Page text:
‘Funny Girl’: Move Over, Barbra. Welcome, Beanie. A New Star Is Born.

The new production of 'Funny Girl' knocks your socks off before the intermission. By that time, the star's hidden magic has hit you squarely in the heart in ways you didn't see coming.

Beanie Feldstein as “Fanny Brice” during the first preview curtain call for the revival of “Funny Girl” on Broadway.(Photo by Bruce Glikas/WireImage)
Funny Girl | 2 hours 50 minutes | August Wilson Theatre, 245 W. 52nd St. | 212-560-2188

Rules unwritten but widely believed and rarely broken include the belief that some roles become so identified with the actors who originated them that they cannot be successfully performed by anyone else. This may be a narrow view that is challenged on a regular basis, but in a few cases the assumption firmly defies debate. I’m talking Marlon Brando as brutish Stanley Kowalski in A Streetcar Named Desire, Julie Harris as 12-year-old tomboy Frankie Addams in The Member of the Wedding, Judy Holliday as dumb-like-a-fox Billie Dawn in Born Yesterday, and, until last week, Barbra Streisand’s historic life-and-career transforming Fanny Brice in Funny Girl. Then I saw an actor with the unlikely name of Beanie Feldstein in the sparkling and explosively entertaining new Broadway production of Funny Girl and the one transformed is me.

Like the opening song in the score by Jule Styne and Bob Merrill says, “when a girl isn’t pretty like a Miss Atlantic City” she doesn’t always inspire the constant refrain of screaming applause you hear exploding nightly from the August Wilson Theatre like the eruption of Vesuvius. I’ve heard applause before, but not as loud or as often as the end of every song Beanie Feldstein sings in Funny Girl. Not, in other words, since Barbra Streisand launched the role in 1964 that led to more star-spangled fame, fortune and awards than anyone remembers. Move over, Barbra. Welcome, Beanie. A new star is born.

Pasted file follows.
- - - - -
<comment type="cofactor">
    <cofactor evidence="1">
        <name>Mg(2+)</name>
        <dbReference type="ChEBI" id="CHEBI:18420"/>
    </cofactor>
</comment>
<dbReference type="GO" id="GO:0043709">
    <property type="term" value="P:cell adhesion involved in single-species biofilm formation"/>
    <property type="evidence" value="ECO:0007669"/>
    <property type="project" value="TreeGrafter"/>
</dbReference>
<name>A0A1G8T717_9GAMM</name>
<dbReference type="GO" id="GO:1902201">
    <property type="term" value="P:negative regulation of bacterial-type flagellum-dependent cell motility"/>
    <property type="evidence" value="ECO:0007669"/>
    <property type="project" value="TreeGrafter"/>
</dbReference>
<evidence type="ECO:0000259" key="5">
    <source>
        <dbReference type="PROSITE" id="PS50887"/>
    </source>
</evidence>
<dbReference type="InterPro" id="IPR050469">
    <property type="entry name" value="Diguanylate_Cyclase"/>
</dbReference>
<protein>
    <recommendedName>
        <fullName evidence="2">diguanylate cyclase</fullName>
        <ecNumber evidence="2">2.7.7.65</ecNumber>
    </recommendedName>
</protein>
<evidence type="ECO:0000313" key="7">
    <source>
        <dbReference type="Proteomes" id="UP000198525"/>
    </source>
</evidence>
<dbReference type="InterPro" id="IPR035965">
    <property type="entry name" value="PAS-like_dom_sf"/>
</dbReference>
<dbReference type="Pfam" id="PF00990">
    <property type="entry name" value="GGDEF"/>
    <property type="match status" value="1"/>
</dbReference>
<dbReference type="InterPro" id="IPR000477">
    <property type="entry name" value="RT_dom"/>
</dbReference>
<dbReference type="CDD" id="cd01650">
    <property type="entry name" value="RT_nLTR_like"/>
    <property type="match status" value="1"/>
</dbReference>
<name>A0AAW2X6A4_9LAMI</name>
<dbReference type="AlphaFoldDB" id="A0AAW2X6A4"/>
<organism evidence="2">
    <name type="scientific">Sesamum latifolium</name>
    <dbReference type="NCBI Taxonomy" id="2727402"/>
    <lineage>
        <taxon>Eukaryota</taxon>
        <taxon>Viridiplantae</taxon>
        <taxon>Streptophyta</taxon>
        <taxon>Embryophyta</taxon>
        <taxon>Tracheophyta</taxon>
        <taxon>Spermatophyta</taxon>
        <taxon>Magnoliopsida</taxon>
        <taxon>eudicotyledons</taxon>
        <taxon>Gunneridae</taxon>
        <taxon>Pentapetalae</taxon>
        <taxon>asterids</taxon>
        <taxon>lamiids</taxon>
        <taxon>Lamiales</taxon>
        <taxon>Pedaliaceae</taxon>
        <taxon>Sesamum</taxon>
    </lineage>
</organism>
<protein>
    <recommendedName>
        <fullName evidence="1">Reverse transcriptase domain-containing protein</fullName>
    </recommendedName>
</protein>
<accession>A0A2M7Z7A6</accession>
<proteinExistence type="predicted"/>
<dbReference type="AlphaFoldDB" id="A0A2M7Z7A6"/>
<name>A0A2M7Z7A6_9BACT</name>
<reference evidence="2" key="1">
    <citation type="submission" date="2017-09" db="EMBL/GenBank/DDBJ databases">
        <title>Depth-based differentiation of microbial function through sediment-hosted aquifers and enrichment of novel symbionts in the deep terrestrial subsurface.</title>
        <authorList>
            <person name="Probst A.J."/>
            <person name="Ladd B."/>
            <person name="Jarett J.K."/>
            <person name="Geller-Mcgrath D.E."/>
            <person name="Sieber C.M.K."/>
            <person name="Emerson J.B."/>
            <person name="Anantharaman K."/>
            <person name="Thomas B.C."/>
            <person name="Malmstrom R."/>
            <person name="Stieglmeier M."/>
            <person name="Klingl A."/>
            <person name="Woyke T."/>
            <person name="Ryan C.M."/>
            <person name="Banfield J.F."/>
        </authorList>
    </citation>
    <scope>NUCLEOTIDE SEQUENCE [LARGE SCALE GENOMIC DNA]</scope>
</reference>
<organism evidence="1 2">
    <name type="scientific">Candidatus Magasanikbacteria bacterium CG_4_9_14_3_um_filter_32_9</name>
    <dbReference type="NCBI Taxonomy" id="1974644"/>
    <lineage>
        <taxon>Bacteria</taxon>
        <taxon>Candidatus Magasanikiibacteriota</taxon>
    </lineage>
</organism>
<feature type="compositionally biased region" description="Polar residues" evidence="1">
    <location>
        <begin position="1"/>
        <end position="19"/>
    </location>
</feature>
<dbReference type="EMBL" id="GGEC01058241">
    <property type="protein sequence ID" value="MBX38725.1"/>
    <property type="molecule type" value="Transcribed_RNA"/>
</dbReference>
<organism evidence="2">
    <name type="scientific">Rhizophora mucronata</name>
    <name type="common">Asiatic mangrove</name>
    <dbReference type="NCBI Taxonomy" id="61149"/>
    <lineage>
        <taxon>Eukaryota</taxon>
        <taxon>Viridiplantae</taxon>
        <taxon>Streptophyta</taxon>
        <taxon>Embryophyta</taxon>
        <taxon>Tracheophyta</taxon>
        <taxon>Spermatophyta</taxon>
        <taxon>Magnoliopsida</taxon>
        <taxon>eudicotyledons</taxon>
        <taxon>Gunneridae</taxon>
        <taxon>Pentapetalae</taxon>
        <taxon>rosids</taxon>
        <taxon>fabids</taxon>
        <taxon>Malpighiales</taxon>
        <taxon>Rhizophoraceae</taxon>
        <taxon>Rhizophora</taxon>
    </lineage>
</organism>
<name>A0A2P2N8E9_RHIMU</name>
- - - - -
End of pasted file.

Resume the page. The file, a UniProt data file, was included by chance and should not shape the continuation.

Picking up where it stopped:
Like everyone else, I arrived at this refurbished classic dragging anxiety, trepidation and a show-me attitude with me, one eyebrow arched and wondering if this roly-poly newcomer was a misguided fool or the bravest kid in show business. I had no evidence of the kind of talent that deserved a starring role on Broadway. Her Minnie Fay in Bette Midler’s 2017 Broadway take on Hello, Dolly! did not impress, and despite the welcoming applause from a sold-out, standing room only crowd that admired her as Monica Lewinsky in the TV series Impeachment: American Crime Story, about the Bill Clinton scandal, I still wondered what the fuss was all about. She was nothing special to look at — hardly in the same league as Streisand. But just as the first whiff of cinnamon and clove fills the kitchen on Thanksgiving morning, she begins to sing “Who Are You Now?” and it is obvious something special is happening. One of several things accomplished by the newly revised book by Harvey Fierstein and the nimble direction of Michael Mayer in the shoes once filled by Garson Kanin is the shuffling around of the musical numbers. You don’t have to wait until the end of the first act for “People” or feel the thrill when your heart skips a beat on the passionate “Don’t Rain on My Parade”. They knock your socks off before the intermission. By that time, the star’s hidden magic hits you squarely in the heart in ways you didn’t see coming.